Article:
I believe this is one of the best stretches for us because of the way it targets the inner thighs and hamstrings. I don’t pay as much attention to my hamstrings as I’d like to, which makes this stretch the perfect pose for those of us who want to lengthen and open this part of the body. We can all benefit, as most of us have tight hamstrings anyway. The adductor muscles also get the attention they deserve.
Perfect for every body, you can modify as needed. All you do for wide angle seated forward bend is to sit with your legs stretched wide apart, in a straddle position. Keeping the spine straight, simply bring the torso forward, to your edge. Only go as far as is right for your body. You want to feel the stretch, but you don’t want to feel pain. And if you need to narrow the angle of your legs to fold forward, that’s perfectly fine too. Pay attention to your body, and breathe into the stretch. Stay in this stretch for about 3 minutes.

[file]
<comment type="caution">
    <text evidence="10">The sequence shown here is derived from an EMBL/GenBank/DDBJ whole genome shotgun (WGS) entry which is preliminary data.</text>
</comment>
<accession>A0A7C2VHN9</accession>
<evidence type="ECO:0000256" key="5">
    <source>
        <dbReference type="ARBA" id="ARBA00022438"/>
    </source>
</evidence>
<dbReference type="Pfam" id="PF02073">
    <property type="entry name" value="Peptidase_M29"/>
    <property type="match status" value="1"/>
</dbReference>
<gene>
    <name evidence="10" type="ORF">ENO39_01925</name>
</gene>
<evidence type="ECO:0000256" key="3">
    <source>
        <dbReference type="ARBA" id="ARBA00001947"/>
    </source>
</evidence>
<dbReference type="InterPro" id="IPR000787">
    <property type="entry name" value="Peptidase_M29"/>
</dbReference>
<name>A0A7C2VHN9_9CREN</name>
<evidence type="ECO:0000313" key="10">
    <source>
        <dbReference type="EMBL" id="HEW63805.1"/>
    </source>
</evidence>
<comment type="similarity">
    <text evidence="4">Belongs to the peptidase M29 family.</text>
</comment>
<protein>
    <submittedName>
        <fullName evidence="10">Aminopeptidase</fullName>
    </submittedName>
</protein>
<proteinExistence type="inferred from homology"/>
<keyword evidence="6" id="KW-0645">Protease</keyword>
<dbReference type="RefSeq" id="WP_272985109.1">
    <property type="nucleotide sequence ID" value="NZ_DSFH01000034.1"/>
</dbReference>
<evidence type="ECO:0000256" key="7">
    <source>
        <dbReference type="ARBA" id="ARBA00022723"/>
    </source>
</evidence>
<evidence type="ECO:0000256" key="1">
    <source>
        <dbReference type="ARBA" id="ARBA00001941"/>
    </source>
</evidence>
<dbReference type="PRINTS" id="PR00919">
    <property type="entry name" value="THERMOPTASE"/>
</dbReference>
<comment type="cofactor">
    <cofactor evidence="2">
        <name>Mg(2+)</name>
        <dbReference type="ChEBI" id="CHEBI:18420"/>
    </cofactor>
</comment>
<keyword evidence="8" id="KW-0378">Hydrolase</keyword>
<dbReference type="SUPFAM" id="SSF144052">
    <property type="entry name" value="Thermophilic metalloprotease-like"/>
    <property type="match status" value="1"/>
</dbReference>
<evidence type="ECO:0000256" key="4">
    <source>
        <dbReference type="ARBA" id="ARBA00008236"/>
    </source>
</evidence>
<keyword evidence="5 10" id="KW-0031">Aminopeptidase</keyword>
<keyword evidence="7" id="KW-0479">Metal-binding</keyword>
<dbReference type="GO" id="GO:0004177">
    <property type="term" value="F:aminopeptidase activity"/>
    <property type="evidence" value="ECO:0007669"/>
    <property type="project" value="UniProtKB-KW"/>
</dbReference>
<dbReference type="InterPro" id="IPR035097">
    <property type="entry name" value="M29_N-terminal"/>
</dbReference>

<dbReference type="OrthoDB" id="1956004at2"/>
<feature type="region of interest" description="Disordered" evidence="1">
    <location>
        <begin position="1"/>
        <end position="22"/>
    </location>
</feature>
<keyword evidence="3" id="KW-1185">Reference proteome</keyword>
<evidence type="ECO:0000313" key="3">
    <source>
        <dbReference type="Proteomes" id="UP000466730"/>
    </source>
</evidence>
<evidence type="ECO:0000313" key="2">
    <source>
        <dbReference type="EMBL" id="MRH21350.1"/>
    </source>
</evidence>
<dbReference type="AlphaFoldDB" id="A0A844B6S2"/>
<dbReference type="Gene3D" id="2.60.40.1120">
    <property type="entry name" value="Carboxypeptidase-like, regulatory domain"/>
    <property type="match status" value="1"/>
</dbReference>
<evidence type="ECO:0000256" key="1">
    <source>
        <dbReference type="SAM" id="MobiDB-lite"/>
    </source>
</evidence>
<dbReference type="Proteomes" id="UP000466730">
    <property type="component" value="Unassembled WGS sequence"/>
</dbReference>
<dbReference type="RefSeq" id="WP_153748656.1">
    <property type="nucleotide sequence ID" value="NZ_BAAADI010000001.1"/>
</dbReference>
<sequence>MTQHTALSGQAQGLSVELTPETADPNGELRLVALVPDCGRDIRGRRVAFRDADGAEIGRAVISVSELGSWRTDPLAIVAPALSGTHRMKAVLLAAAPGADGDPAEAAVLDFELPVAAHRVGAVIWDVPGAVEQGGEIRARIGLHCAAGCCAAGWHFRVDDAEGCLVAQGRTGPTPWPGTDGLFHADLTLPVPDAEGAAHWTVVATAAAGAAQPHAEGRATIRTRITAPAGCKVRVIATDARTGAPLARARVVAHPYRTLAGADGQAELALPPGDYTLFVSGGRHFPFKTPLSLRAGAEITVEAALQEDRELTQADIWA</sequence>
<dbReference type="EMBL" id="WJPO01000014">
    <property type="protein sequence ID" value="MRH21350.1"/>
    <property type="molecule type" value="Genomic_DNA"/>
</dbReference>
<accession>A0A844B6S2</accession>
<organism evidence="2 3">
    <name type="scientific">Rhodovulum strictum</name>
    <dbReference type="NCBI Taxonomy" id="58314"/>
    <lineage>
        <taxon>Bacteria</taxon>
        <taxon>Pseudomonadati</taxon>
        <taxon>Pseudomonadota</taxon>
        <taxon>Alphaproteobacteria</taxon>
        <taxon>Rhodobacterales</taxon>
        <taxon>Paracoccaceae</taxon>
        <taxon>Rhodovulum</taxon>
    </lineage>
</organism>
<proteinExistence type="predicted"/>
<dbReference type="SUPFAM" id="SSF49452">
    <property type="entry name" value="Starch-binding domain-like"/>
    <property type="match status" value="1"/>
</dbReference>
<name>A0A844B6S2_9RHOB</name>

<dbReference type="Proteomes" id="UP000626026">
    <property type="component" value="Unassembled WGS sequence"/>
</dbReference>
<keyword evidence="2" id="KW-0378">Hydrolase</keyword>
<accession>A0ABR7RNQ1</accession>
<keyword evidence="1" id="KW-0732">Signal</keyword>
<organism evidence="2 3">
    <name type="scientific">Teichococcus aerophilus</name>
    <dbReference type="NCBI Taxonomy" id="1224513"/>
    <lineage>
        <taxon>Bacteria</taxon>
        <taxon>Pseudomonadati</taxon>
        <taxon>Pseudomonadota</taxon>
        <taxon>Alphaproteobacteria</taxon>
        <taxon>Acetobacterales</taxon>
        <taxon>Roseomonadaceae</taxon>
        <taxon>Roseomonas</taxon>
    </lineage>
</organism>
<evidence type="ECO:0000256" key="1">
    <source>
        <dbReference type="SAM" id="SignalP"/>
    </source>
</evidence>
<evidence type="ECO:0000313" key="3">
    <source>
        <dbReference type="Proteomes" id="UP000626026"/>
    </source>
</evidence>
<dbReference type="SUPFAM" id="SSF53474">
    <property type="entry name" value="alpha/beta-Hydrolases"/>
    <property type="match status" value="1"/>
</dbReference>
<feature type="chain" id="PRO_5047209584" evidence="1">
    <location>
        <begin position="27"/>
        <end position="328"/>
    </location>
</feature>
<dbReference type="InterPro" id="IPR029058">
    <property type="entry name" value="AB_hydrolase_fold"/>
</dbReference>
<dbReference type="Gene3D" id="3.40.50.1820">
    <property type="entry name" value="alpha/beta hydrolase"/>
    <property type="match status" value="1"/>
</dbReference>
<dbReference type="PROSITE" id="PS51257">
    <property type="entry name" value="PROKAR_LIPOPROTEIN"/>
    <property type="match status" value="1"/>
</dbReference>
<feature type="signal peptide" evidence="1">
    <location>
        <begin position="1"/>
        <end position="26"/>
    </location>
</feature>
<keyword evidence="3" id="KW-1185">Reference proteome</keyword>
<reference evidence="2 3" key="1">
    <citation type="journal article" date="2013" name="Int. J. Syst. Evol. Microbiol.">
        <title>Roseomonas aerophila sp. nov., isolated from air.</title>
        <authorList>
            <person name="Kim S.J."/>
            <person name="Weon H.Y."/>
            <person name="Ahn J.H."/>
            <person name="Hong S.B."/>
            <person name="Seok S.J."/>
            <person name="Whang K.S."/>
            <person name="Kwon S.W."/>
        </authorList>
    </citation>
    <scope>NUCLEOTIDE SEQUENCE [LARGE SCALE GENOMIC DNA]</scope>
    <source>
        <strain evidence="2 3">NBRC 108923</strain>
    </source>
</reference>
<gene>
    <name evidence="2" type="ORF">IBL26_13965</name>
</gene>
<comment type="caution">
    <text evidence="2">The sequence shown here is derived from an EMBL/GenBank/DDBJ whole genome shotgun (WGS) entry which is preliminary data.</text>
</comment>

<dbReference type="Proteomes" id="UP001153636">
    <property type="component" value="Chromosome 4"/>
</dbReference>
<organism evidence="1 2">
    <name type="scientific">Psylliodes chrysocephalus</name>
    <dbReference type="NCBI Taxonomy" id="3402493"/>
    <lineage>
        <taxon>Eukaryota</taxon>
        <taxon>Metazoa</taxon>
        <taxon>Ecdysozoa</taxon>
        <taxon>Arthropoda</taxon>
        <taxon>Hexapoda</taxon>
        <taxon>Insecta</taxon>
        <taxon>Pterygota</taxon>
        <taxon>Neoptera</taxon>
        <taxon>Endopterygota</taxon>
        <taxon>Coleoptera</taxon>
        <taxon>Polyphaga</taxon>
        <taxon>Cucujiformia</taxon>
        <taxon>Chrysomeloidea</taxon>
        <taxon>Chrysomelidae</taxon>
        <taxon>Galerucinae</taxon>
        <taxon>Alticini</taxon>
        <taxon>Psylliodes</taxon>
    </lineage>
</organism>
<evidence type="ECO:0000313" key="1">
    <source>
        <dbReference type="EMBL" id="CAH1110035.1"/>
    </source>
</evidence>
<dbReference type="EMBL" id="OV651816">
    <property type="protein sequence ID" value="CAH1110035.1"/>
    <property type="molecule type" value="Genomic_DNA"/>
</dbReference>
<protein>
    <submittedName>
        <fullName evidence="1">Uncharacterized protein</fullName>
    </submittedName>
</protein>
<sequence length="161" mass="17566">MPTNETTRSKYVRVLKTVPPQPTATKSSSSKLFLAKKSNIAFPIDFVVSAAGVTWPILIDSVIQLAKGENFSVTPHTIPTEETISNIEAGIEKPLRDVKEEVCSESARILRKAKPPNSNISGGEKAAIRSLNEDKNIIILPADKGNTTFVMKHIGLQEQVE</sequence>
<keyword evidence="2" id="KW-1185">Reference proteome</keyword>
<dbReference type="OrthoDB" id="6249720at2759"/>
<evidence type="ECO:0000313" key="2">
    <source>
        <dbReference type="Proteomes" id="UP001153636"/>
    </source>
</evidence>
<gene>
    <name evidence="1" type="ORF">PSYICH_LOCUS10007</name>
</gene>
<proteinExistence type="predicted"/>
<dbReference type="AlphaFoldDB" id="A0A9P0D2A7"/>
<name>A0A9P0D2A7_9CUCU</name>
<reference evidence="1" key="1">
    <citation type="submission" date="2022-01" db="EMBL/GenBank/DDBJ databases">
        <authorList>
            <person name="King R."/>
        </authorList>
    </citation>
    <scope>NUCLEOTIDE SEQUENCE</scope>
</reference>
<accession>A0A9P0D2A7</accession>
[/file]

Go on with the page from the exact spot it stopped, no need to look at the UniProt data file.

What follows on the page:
I’ve been stretching with butterfly pose for decades because of my dance background. It’s always been part of a dance warm-up. This is a hip-opener we can all do. We just take it to our own personal edge and stop there. In yoga, butterfly is sometimes referred to as bound angle pose. This stretch is ideal for opening our hip flexors and helping us increase mobility as we age. It helps elongate the inner thighs and even our spine when we stretch upward and then fold forward.
To do this stretch we simply sit on the floor, or on a blanket if we want to elevate the hips. Then place the feet together and let the knees fall towards the floor. We can stay here with a straight spine, sitting tall, or fold gently forward. Stay in the posture for 3-4 minutes and breathe deeply as you do. Feel tension in the hips and inner thighs melt away.